If possible, take pictures of the scaffolding and other equipment and request contact information from any witnesses who saw what happened. Witnesses might be difficult to track down at a later date. All of this information can help your attorney build a case against any negligent parties.Lack of Fall Protection, Falling Tools, and Other Hazards Cause Scaffolding Accidents
There are two main types of scaffolds—supported scaffolds and suspended scaffolds. Supported scaffolds comprise one or more platforms supported by poles, legs, frames, and other rigid, load-bearing components. In contrast, suspended scaffolds contain one or more platforms suspended by ropes or other non-rigid overhead supports. Scissor lifts and aerial lifts are sometimes considered types of supported scaffolds. Accidents can occur in any kind of scaffold.
According to the Occupational Safety and Health Administration (OSHA), there are four main types of scaffolding-related accidents:
- Falls caused by lack of fall protection equipment
- The collapse of scaffolding caused by instability or overloading
- Being hit by falling tools, work materials, or debris
- Shock or electrocution by scaffolding located too close to overhead power lines
Other factors that can cause or contribute to scaffolding accidents include defective equipment, improper maintenance, inadequate job supervision, and poor weather conditions such as rain, snow, and high winds.
Construction workers aren't the only type of worker injured in scaffolding accidents. Window washers, painters, and maintenance workers also use scaffolding to do their jobs.
In addition, people passing by or through construction zones or worksites can be seriously injured or killed when falling tools or other objects strike them or when scaffolding collapses on them. That's why worksites should be properly blocked off and pedestrians routed around any potentially hazardous areas.
OSHA reports that nearly three-quarters of workers injured in scaffold-related accidents said the accident was caused by the planking or other support giving way or by the worker slipping or being hit by a falling object. The agency says the implementation of its safety regulations can prevent or reduce these accidents.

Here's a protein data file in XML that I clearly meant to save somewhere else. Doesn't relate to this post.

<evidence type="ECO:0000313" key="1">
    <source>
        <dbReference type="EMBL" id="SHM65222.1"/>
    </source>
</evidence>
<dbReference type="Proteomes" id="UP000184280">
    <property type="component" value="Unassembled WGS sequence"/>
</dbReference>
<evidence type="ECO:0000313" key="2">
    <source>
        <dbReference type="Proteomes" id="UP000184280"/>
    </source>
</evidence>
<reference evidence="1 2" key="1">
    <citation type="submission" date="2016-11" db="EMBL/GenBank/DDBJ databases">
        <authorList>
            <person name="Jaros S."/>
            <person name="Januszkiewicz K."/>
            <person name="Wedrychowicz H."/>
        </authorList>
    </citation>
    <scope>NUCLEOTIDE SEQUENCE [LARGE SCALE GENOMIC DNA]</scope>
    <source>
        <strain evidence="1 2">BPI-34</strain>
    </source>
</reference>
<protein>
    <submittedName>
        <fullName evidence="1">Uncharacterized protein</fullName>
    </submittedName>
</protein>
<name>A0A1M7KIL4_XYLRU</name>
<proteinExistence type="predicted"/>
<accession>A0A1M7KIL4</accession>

Workers who set up scaffolds are known as "erectors," and those who disassemble scaffolds are called "dismantlers." OSHA requires employers to train employees who erect and dismantle scaffolding. Errors in set up can be catastrophic and place workers performing tasks on and near the scaffolding at risk. Before scaffolds are erected, certain factors should be considered, such as the type of scaffold best suited for the job, the maximum load for the scaffold, ensuring that a good foundation is used, and avoiding any electrical hazards in the area. Scaffold erectors and dismantlers are at risk of injury when the proper precautions are not taken.
It's not unusual for scaffolding to be quickly erected without proper planning in an effort to get a job finished quicker. In situations where a complex scaffolding system is needed to perform a job, an engineer should be consulted.
You can read more about OSHA's safety regulations about scaffolds on the agency's website.Scaffolding Accidents Can Cause Brain Injuries, Spinal Injuries, and Wrongful Death